By the time I get up, Bruce is already up, full of coffee, and preparing our snacks for tailgaiting. We like to take a cooler of snacks and water, so we don’t have to purchase overpriced ones, another plan of ours to enjoy life with minimal expense. It can be done, one just has to work at it.

We are allowed to take a bag, and some unopened bottled water into the stadium, last year you could bring unopened snacks as well, but new security measures do not allow it. Security or money? C’mon I fail to see how my unopened bag of pretzels poses any more of a security threat than my unopened water, but ok, whatever…

We get everything ready to roll, pack up the truck and head inland about 45 minutes to the city of Lakeland FL, and Joker Marchant Stadium, spring training home of the Tigers. After a quick stop to pick up some beer for our tailgaiting, we enjoy the backroad drive.


such a beautiful stadium setting

It is already busy even though we arrive an hour early. Tiger’s baseball is huge here, and the Yankees are no slouch, so it’s packed, a sold out game. We enjoy some snacks, some people -watching  (one of my fave hobbies, people are such fascinating creatures!) and a cold one before we head in.


Plenty for the kids to do

We make it a point to come to spring training at least once a year when in FL. We usually come when there is a split squad and an un-Yankee team. We paid premium dollar for this game, $15. Once cleared through security, we take a wander around the stadium to check it out. They have been doing renovations for the last year, and it looks fantastic.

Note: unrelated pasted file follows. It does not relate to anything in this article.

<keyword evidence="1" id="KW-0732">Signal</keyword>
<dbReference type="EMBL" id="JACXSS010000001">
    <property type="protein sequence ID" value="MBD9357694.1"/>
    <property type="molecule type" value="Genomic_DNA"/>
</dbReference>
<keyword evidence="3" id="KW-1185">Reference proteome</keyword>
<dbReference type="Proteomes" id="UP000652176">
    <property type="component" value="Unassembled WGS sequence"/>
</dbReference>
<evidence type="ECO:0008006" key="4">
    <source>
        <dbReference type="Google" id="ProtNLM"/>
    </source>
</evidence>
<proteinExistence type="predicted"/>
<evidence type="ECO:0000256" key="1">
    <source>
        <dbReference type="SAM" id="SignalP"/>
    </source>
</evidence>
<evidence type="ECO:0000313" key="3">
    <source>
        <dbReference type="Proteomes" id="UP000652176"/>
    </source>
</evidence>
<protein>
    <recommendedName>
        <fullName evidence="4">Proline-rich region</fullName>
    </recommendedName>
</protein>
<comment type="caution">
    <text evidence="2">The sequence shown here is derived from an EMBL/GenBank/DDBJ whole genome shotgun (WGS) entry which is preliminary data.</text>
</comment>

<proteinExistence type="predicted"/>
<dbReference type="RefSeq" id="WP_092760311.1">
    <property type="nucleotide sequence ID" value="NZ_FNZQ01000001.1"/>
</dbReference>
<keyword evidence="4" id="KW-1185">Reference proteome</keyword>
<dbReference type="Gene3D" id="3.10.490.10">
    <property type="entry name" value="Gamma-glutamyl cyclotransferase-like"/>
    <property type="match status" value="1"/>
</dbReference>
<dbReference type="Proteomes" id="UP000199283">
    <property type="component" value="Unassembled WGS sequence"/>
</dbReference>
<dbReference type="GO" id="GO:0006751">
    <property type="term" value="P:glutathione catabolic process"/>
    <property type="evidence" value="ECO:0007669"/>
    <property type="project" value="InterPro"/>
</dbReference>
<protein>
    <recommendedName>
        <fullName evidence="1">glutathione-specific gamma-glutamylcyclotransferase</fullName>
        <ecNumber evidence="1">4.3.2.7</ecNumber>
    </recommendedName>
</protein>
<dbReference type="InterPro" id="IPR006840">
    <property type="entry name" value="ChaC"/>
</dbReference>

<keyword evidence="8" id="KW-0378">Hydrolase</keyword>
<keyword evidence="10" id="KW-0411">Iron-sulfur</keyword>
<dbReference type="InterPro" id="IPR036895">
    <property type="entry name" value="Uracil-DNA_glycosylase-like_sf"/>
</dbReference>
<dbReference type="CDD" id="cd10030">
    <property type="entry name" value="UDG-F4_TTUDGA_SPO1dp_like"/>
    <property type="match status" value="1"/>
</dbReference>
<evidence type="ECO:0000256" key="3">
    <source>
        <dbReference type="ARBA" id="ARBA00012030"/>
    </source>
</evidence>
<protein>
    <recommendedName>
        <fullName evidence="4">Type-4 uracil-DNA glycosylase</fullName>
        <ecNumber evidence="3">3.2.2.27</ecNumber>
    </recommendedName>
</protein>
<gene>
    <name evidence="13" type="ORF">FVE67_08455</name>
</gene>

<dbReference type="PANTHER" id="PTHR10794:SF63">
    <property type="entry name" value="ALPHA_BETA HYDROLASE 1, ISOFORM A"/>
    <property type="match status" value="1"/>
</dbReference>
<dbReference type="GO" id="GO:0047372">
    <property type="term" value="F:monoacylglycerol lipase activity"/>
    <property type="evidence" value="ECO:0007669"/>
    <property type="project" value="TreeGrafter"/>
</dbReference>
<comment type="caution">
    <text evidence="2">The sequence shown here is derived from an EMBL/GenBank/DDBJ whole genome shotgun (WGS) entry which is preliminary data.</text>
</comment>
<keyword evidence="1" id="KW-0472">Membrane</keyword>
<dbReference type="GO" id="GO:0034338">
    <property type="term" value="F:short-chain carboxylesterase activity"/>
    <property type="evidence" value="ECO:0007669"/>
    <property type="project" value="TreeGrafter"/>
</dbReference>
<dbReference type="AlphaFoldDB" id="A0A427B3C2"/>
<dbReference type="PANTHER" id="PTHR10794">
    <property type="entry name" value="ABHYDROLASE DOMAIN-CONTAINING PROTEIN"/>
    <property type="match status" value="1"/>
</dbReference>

the berm

The berm, a large grassy hill off the outfield, is where our “seats” are. I say “seats” because there are no seats in the berm. If you are a sitting type, you can bring a blanket to toss on the grass. If you are like us and enjoy standing and wandering, they have installed a ledge around most of it up above the grassy area, where you can catch a lean and have a place to set your drink.


The ledge, this part has seating

We always buy cheap seats. Why? We never stay in them. It’s just way more fun, for us, to walk around and explore. And the seats are mostly in full sun here. And the sun always is blazing here in Florida.

There are a few food vendors on the berm, a full bar, and several beer stands. They have also installed a large roof over the area to provide shade. Which is a blessing every time we attend a game it is hot, hot, hot. We grab a beer, find some shade out beyond centerfield, and the National Anthem begins with the beautiful American Flag waving in the wind. The National Anthem always makes me tear up, I don’t know why. I guess I am more patriotic than I would like to believe.